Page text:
FDA warns of acetaminophen causing severe skin reactions
© 2013 Roy Benaroch, MD
I’ve said in many times here, but it’s worth saying again: any medicine (any real medicine, let’s leave placebos out of this) can cause adverse reactions, and sometimes serious adverse reactions. Even good old Tylenol (acetaminophen), said the FDA in a warning this week.
It’s not time to panic. Serious skin reactions to acetaminophen are really, really rare—the FDA’s warning mentioned 107 serious skin reactions, including 12 deaths, from 1969 to 2012. Considering that millions of doses of acetaminophen are given to children yearly, your child’s risk of this kind of reaction is miniscule.
Still, acetaminophen, like any other drug, really should only be used if needed. It’s great for reducing fever—but that’s really only necessary if the child isn’t feeling well. Fever itself is harmless. But I do recommend using acetaminophen (or ibuprofen after age 6 months) is a child with a fever feels sick and uncomfortable. Acetaminophen is also effective for treating pain, and can safely and effectively be given even before painful experiences, or regularly for a few days when you know there is going to be pain.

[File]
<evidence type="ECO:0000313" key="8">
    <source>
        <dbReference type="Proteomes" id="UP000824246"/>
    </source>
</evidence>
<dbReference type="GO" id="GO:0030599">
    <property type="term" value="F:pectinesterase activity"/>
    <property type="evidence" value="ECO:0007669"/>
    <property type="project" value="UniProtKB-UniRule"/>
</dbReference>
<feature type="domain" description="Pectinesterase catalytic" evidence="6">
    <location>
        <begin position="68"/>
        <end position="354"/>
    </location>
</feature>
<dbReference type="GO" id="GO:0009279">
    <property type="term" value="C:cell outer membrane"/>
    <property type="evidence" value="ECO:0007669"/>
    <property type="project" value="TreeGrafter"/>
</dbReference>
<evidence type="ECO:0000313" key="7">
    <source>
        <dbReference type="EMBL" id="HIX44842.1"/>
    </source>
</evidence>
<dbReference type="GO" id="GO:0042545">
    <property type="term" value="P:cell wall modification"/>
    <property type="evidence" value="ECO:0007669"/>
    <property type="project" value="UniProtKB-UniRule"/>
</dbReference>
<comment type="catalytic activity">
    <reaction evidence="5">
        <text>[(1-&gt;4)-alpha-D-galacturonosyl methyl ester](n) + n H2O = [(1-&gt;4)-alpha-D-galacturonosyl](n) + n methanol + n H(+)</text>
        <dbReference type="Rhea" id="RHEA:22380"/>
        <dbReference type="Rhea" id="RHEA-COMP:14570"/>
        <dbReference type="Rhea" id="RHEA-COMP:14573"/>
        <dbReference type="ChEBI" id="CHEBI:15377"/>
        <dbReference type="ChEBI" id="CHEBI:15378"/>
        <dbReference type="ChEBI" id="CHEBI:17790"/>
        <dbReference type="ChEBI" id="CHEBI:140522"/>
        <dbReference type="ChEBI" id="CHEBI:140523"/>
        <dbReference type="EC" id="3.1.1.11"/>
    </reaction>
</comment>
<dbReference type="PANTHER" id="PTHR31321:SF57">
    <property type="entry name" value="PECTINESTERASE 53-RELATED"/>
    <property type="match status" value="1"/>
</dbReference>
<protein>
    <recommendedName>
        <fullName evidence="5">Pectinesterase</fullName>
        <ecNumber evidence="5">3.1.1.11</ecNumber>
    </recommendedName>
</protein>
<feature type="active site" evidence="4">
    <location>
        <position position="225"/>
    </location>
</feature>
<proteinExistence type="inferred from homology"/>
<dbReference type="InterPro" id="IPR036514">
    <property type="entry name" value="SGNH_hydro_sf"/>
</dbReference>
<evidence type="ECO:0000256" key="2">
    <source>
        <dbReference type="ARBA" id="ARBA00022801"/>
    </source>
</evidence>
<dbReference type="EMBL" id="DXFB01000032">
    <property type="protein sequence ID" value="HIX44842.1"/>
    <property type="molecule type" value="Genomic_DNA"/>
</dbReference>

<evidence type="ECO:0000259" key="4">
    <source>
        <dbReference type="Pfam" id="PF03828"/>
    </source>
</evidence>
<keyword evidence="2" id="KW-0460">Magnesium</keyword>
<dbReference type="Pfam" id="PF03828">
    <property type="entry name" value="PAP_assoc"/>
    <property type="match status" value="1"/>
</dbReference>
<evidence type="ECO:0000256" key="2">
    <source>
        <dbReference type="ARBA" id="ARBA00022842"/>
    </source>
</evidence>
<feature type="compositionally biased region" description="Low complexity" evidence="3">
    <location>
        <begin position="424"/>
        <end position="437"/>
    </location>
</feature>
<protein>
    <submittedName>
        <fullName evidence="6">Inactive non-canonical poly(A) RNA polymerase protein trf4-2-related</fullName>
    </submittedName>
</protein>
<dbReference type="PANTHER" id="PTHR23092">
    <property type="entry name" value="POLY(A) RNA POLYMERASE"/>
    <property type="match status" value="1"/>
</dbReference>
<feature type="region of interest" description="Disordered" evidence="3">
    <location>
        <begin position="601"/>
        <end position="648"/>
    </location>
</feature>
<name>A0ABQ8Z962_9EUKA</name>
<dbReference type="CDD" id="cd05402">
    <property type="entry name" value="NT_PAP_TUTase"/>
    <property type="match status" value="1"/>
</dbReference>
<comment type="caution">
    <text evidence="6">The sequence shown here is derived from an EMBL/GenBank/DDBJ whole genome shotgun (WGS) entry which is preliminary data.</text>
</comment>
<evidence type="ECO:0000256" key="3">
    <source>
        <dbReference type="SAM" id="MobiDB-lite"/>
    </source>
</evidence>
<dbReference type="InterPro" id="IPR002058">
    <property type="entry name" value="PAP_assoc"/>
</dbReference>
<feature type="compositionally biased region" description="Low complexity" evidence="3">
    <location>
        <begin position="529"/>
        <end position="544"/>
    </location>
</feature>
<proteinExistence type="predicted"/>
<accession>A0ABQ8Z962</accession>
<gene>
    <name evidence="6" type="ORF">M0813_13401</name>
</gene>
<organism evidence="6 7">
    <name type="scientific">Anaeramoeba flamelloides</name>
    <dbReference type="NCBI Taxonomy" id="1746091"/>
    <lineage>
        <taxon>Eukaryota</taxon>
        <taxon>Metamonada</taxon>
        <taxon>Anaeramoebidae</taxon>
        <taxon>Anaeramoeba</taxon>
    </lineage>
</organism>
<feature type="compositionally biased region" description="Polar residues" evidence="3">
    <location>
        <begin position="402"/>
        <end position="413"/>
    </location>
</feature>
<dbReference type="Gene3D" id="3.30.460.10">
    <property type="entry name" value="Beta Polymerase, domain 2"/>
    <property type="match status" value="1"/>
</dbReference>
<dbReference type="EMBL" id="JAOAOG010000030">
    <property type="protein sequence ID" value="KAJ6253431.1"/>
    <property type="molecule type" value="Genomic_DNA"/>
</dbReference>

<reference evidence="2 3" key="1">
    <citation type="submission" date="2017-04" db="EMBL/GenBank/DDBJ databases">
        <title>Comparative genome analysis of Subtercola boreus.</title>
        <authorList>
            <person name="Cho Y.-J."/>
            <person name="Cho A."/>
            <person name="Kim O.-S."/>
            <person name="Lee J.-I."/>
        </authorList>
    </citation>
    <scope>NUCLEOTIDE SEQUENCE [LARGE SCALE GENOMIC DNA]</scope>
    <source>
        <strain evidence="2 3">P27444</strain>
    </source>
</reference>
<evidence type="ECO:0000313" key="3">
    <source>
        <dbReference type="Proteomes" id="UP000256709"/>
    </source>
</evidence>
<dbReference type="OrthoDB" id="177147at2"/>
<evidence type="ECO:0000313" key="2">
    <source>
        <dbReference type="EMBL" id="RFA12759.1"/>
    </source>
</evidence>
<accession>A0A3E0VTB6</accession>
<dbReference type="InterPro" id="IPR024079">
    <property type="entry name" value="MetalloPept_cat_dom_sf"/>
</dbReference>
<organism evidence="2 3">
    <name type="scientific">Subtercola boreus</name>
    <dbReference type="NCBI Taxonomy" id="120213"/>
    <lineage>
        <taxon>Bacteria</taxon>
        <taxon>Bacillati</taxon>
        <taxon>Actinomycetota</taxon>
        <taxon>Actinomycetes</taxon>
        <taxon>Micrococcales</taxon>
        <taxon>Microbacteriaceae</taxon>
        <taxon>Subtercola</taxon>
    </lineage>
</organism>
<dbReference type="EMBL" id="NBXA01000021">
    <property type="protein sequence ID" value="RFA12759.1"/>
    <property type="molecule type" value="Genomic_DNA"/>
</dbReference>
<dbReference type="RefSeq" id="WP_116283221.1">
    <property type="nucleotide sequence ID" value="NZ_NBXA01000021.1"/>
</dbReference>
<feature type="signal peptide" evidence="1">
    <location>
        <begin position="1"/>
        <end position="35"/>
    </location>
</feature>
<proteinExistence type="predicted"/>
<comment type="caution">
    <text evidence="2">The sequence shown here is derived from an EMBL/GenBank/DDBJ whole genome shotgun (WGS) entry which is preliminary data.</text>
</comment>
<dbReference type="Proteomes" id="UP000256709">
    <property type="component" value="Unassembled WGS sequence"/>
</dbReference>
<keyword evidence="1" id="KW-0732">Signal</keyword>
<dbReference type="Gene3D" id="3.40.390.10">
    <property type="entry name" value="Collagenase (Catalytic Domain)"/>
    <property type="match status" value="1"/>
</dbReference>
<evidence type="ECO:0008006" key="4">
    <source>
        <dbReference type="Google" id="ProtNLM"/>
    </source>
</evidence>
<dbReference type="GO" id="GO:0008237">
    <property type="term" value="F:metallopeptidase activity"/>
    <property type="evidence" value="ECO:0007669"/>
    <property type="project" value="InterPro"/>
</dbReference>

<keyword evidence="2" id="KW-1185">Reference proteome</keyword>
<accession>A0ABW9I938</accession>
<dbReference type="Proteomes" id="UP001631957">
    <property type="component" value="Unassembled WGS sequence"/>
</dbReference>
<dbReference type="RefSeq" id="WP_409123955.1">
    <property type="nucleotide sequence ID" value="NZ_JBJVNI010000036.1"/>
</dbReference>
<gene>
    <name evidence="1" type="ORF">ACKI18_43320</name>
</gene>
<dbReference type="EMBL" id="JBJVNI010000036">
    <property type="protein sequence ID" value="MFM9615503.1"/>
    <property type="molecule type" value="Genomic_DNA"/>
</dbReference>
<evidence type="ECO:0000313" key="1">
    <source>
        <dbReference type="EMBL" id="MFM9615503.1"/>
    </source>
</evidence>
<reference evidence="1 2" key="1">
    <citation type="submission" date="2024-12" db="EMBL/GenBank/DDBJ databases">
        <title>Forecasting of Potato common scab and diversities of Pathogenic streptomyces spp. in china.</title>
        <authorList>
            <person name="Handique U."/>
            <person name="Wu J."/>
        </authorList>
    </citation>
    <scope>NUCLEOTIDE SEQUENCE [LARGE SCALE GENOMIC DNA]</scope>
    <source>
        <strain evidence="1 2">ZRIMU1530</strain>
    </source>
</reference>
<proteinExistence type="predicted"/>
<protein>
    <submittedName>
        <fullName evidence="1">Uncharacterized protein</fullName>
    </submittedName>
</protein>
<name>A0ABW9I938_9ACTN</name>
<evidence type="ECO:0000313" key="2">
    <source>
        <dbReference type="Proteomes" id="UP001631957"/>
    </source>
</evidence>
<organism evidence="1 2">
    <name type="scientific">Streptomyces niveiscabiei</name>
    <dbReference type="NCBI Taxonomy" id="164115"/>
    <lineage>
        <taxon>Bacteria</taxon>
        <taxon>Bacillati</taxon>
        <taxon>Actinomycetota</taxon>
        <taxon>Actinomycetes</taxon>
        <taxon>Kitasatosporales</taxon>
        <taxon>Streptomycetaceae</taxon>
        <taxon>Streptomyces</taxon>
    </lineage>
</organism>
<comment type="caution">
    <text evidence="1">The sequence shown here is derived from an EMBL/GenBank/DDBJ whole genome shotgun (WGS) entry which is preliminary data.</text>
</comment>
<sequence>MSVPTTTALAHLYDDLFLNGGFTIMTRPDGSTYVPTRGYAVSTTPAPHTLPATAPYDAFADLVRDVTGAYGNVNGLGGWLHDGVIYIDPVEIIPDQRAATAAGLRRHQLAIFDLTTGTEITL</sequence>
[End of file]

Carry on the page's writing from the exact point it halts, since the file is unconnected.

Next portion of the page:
About those skin reactions: almost any drug can rarely cause serious skin reactions that can lead to significant skin loss, almost like a large burn. These reactions are probably more common with anti-epilepsy medications and some antibiotics (like Bactrim), though even then they’re quite rare. Still, the most important steps are to 1) avoid medication unless it’s needed; and 2) if there is a worrisome rash, stop taking the medication. The medicine-rashes that are most serious include blistering or painful skin, or reactions that include the lips or eyes, or any widespread rash that’s worsening. If your child has a rash on a medication, contact the prescribing doctor’s office to discuss what you’re seeing and whether stopping the medication is needed. When in doubt, it’s usually best to stop the medicine—though of course that depends on what the medication is for. Call or see your own doctor for advice.
Even though it’s overall a very safe and useful medications, there are other rare problems with acetaminophen. Even relatively small overdoses can cause severe liver toxicity, especially in those with pre-existing liver disease. And there are some links to the use of acetaminophen and asthma (though this is still unclear.)
The FDA is going to require a warning about these skin reactions on all prescription medicines containing acetaminophen, and will “request” that manufacturers include this warning on over-the-counter preparations. That label is going to get crowded!